Ecological and Environmental Change Research Group

Plant Functional Traits Course 3

The 2018 International Plant Functional Traits Course was held at the Wayqecha Cloud Forest Biological Station, Peru 12-23 March 2018

A view of the Andean treeline with trees on the left and grassland on the right
Imma Oliveras

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The 2018 International Plant Functional Traits Course offered a hands-on, field-based exploration of plant functional traits, along with experience in the use of plant-trait data in climate-change research and ecosystem ecology. Trait-based ecology incorporates an important set of methods and new approaches that enable a more powerful approach to predict how climate and biotic interactions shape the diversity of communities and the functioning of ecosystems. This course provided students with essential background information and the skills needed for researching trait-based ecology.

The course addressed several core scientific questions with an emphasis on key skills: (i) collecting original data in the field, (ii) developing data management skills, (iii) developing computational and statistical skills; and (iv) generating summaries of our findings. Students were given hands-on instruction in the theory and methods of ecophysiology, community ecology, population biology, and computational biology.

The course was held in the Andes in Peru (in the Puna grassland and alpine or Janca habitats), 12-23 March 2018. The fieldwork was carried out along an elevational gradient (3000m to 5000m a.s.l.) that ranges from the treeline of tropical high-elevation forest up through the Puna and alpine ecosystems. Participants were introduced to the ecological and taxonomic diversity of the region, and were involved in the following projects:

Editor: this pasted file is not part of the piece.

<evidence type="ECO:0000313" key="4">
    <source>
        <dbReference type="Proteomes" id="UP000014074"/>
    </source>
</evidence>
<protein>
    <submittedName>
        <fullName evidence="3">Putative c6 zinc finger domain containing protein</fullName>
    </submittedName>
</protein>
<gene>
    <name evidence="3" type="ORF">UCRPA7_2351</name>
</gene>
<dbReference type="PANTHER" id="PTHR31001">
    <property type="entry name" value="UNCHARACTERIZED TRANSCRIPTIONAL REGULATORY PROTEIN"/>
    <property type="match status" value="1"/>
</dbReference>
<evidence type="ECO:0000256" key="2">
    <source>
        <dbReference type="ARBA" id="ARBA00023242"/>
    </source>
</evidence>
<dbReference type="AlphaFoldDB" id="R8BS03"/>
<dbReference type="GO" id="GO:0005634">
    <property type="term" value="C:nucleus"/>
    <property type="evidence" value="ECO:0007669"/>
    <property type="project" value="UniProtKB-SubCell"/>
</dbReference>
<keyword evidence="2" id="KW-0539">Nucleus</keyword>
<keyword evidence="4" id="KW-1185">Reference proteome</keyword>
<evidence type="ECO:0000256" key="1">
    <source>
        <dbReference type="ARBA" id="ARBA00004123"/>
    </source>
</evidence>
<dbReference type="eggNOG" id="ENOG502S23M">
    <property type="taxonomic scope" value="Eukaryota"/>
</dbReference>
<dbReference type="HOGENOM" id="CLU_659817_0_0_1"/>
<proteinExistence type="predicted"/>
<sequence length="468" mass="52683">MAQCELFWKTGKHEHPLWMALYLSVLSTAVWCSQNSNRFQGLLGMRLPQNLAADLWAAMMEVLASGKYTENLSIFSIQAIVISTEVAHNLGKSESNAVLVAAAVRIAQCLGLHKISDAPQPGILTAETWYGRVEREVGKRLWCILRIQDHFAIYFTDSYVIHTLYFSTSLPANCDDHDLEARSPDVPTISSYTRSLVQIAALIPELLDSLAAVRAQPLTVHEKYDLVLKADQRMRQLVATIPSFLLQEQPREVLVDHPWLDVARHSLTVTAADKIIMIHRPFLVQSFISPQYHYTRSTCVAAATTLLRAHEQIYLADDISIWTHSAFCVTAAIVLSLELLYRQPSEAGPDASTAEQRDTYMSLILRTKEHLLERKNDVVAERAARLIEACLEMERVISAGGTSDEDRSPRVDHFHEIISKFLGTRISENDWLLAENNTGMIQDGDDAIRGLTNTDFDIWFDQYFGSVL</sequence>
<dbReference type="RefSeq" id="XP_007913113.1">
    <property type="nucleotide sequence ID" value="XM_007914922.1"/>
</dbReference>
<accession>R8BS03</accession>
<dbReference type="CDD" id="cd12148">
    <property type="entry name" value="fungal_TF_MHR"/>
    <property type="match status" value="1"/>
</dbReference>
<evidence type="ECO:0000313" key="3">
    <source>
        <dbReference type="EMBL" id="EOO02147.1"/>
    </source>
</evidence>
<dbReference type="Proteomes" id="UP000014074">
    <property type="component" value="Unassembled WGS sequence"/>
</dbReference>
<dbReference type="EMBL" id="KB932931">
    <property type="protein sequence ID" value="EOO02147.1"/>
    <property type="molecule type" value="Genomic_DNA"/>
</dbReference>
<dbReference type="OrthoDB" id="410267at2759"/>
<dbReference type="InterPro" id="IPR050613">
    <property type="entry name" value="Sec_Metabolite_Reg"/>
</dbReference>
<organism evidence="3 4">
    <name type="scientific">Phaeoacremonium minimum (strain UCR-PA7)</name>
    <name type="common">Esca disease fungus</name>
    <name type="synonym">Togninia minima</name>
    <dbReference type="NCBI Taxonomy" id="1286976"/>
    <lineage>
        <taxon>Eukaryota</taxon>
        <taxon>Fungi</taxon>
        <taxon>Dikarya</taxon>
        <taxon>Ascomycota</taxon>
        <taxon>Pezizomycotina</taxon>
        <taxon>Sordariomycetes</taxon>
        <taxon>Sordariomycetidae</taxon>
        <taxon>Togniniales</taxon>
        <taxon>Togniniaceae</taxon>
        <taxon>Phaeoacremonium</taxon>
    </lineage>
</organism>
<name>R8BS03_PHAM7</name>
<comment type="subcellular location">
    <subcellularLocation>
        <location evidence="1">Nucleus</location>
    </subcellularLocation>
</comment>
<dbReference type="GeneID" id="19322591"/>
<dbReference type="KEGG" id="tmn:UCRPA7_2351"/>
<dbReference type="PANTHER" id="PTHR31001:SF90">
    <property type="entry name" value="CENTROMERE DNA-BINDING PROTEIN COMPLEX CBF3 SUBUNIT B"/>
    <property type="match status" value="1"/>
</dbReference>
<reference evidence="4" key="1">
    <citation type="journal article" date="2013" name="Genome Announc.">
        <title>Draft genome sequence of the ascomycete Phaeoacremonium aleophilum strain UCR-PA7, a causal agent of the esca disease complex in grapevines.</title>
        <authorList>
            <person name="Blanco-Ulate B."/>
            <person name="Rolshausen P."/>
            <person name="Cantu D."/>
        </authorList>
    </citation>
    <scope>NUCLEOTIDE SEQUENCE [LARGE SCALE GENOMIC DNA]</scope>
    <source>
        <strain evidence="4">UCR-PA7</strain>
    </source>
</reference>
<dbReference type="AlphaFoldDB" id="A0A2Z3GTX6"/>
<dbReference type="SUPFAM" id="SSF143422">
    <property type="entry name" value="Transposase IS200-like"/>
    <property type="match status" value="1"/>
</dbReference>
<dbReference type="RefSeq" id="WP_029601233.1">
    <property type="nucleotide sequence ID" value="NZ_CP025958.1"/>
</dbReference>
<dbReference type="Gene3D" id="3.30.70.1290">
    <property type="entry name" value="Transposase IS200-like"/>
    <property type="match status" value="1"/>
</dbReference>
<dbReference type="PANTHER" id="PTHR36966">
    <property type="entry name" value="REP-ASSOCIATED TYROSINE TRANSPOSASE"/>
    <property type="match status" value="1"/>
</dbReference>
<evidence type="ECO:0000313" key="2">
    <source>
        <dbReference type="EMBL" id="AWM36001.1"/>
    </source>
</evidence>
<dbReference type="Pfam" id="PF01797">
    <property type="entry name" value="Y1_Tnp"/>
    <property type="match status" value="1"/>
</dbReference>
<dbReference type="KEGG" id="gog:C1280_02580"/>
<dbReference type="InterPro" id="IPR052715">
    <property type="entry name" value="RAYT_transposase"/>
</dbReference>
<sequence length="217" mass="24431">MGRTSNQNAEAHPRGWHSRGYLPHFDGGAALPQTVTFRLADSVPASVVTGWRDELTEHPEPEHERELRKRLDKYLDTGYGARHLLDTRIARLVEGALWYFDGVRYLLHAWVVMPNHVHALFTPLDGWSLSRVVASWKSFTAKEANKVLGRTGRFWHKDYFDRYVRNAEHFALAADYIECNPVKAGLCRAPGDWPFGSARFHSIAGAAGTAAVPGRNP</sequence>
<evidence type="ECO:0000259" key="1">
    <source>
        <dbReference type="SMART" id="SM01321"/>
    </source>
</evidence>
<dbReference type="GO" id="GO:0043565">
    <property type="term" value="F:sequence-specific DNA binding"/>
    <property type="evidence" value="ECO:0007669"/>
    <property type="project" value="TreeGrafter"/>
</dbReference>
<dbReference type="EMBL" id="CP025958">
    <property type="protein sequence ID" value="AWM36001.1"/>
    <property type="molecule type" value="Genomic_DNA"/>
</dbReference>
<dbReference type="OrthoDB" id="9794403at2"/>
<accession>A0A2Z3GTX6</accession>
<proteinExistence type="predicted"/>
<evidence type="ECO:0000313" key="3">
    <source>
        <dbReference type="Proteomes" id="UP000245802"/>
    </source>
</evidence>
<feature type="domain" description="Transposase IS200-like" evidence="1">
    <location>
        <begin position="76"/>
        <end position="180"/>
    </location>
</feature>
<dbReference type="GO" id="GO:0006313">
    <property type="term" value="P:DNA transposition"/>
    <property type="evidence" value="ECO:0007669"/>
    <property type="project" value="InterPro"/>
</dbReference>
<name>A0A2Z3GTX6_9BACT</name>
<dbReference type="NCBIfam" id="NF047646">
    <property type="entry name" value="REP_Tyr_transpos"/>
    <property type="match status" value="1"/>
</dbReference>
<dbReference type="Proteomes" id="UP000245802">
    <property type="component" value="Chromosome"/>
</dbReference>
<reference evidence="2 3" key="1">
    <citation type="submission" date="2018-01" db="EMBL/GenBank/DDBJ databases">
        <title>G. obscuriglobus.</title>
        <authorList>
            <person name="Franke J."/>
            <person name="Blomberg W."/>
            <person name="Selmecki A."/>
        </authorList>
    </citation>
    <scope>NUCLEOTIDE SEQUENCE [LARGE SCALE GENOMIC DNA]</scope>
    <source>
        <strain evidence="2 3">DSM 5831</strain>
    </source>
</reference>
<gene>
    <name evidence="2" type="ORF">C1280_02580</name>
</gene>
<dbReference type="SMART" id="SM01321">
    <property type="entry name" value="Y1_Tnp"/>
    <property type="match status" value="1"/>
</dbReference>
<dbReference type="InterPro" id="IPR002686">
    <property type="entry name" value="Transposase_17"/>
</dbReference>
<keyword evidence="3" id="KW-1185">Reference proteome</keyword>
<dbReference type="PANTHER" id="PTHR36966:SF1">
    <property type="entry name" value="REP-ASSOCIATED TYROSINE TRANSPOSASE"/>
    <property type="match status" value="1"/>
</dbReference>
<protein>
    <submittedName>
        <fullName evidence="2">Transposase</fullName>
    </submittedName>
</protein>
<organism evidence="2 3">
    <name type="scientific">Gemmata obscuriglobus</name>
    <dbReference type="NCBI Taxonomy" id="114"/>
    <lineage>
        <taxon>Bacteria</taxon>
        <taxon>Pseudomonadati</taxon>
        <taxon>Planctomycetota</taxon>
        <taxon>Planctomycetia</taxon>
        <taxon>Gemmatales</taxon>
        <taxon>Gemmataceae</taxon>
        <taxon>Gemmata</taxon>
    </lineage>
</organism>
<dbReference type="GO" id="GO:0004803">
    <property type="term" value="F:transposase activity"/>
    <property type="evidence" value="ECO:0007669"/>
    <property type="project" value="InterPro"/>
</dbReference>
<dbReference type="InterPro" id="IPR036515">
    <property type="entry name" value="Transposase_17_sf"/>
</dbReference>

1. Assessing the role of climate and biotic interactions on plant community leaf trait composition
  2. Assessing how temperature variation and leaf functional trait influences leaf ecophysiology
  3. Quantifying how plant communities and local populations respond to past disturbance and experimental fire treatments along the elevational gradient
  4. Measuring how functional trait composition influences ecosystem functioning by measuring CO2-flux within and across plant communities.

The course was aimed at graduate students – both MSc and PhD – and gave an introduction to trait-based ecology. Participants worked with international instructors and in teams and focussed on data collection in the field in order to address a specific research question. They gained experience in measuring plant functional traits and learnt standard protocols and several methods. They also learnt about the structure and analysis of trait data, had the opportunity to analyse and interpret such data, and became familiar with taking measurements using ecophsyiological equipment including the LiCor 6400 and LiCor 7500.


The course was organised by Professors V. Vandvik from the University of Bergen in Norway and B. Enquist from the University of Arizona in the USA.